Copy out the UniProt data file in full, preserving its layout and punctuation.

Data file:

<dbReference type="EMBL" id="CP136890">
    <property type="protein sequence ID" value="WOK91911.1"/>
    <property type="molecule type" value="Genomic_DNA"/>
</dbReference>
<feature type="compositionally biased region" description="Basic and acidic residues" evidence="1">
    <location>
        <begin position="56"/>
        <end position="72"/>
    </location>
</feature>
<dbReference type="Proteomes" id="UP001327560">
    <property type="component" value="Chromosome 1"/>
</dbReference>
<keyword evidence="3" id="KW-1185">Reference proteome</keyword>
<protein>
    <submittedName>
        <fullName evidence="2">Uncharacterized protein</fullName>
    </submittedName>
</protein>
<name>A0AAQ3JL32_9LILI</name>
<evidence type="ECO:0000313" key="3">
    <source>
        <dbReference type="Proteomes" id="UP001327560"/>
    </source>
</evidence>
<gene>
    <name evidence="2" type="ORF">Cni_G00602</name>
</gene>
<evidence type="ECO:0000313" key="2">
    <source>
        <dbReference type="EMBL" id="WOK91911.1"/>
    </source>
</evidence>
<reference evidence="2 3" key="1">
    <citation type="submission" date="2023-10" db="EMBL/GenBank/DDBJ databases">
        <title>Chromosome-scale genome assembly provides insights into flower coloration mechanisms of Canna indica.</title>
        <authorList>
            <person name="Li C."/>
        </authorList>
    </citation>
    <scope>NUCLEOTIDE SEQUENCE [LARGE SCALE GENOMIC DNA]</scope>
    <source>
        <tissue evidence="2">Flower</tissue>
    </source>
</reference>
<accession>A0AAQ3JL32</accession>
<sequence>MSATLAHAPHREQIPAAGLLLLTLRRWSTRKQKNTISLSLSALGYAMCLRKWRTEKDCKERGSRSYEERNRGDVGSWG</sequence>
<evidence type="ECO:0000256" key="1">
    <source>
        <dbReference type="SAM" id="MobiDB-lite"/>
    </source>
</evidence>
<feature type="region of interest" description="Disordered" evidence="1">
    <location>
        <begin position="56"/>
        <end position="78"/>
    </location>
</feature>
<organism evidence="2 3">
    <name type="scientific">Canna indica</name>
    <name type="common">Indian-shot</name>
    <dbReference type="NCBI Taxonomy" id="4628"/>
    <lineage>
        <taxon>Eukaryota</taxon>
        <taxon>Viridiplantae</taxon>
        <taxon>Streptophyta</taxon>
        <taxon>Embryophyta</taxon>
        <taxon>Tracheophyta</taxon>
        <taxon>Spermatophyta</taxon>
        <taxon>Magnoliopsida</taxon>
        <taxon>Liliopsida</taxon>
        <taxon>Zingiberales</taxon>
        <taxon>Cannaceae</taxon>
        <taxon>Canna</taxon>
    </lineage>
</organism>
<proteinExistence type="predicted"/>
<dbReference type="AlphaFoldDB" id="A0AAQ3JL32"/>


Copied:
<dbReference type="EMBL" id="CP136890">
    <property type="protein sequence ID" value="WOK91911.1"/>
    <property type="molecule type" value="Genomic_DNA"/>
</dbReference>
<feature type="compositionally biased region" description="Basic and acidic residues" evidence="1">
    <location>
        <begin position="56"/>
        <end position="72"/>
    </location>
</feature>
<dbReference type="Proteomes" id="UP001327560">
    <property type="component" value="Chromosome 1"/>
</dbReference>
<keyword evidence="3" id="KW-1185">Reference proteome</keyword>
<protein>
    <submittedName>
        <fullName evidence="2">Uncharacterized protein</fullName>
    </submittedName>
</protein>
<name>A0AAQ3JL32_9LILI</name>
<evidence type="ECO:0000313" key="3">
    <source>
        <dbReference type="Proteomes" id="UP001327560"/>
    </source>
</evidence>
<gene>
    <name evidence="2" type="ORF">Cni_G00602</name>
</gene>
<evidence type="ECO:0000313" key="2">
    <source>
        <dbReference type="EMBL" id="WOK91911.1"/>
    </source>
</evidence>
<reference evidence="2 3" key="1">
    <citation type="submission" date="2023-10" db="EMBL/GenBank/DDBJ databases">
        <title>Chromosome-scale genome assembly provides insights into flower coloration mechanisms of Canna indica.</title>
        <authorList>
            <person name="Li C."/>
        </authorList>
    </citation>
    <scope>NUCLEOTIDE SEQUENCE [LARGE SCALE GENOMIC DNA]</scope>
    <source>
        <tissue evidence="2">Flower</tissue>
    </source>
</reference>
<accession>A0AAQ3JL32</accession>
<sequence>MSATLAHAPHREQIPAAGLLLLTLRRWSTRKQKNTISLSLSALGYAMCLRKWRTEKDCKERGSRSYEERNRGDVGSWG</sequence>
<evidence type="ECO:0000256" key="1">
    <source>
        <dbReference type="SAM" id="MobiDB-lite"/>
    </source>
</evidence>
<feature type="region of interest" description="Disordered" evidence="1">
    <location>
        <begin position="56"/>
        <end position="78"/>
    </location>
</feature>
<organism evidence="2 3">
    <name type="scientific">Canna indica</name>
    <name type="common">Indian-shot</name>
    <dbReference type="NCBI Taxonomy" id="4628"/>
    <lineage>
        <taxon>Eukaryota</taxon>
        <taxon>Viridiplantae</taxon>
        <taxon>Streptophyta</taxon>
        <taxon>Embryophyta</taxon>
        <taxon>Tracheophyta</taxon>
        <taxon>Spermatophyta</taxon>
        <taxon>Magnoliopsida</taxon>
        <taxon>Liliopsida</taxon>
        <taxon>Zingiberales</taxon>
        <taxon>Cannaceae</taxon>
        <taxon>Canna</taxon>
    </lineage>
</organism>
<proteinExistence type="predicted"/>
<dbReference type="AlphaFoldDB" id="A0AAQ3JL32"/>